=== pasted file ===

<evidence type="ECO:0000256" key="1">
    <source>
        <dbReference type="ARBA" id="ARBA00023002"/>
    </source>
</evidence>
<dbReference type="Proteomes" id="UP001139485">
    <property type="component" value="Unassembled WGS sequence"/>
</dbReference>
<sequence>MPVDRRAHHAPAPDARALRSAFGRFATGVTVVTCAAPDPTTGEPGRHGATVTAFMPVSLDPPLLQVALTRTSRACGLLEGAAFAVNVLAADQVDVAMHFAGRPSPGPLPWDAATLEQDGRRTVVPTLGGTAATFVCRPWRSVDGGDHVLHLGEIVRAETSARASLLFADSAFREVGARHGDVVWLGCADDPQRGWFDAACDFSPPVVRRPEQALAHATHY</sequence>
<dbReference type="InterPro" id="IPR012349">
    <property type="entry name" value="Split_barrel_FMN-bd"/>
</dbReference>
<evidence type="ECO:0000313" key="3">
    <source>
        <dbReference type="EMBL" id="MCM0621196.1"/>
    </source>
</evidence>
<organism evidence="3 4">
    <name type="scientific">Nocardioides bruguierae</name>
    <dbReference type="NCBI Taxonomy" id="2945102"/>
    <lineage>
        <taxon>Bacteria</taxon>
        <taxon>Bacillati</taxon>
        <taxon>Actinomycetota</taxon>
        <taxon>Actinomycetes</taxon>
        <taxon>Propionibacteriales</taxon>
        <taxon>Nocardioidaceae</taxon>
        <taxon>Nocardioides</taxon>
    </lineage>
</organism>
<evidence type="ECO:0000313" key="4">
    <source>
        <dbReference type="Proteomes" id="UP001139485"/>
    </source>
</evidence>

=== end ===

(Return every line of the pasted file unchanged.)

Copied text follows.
<evidence type="ECO:0000256" key="1">
    <source>
        <dbReference type="ARBA" id="ARBA00023002"/>
    </source>
</evidence>
<dbReference type="Proteomes" id="UP001139485">
    <property type="component" value="Unassembled WGS sequence"/>
</dbReference>
<sequence>MPVDRRAHHAPAPDARALRSAFGRFATGVTVVTCAAPDPTTGEPGRHGATVTAFMPVSLDPPLLQVALTRTSRACGLLEGAAFAVNVLAADQVDVAMHFAGRPSPGPLPWDAATLEQDGRRTVVPTLGGTAATFVCRPWRSVDGGDHVLHLGEIVRAETSARASLLFADSAFREVGARHGDVVWLGCADDPQRGWFDAACDFSPPVVRRPEQALAHATHY</sequence>
<dbReference type="InterPro" id="IPR012349">
    <property type="entry name" value="Split_barrel_FMN-bd"/>
</dbReference>
<evidence type="ECO:0000313" key="3">
    <source>
        <dbReference type="EMBL" id="MCM0621196.1"/>
    </source>
</evidence>
<organism evidence="3 4">
    <name type="scientific">Nocardioides bruguierae</name>
    <dbReference type="NCBI Taxonomy" id="2945102"/>
    <lineage>
        <taxon>Bacteria</taxon>
        <taxon>Bacillati</taxon>
        <taxon>Actinomycetota</taxon>
        <taxon>Actinomycetes</taxon>
        <taxon>Propionibacteriales</taxon>
        <taxon>Nocardioidaceae</taxon>
        <taxon>Nocardioides</taxon>
    </lineage>
</organism>
<evidence type="ECO:0000313" key="4">
    <source>
        <dbReference type="Proteomes" id="UP001139485"/>
    </source>
</evidence>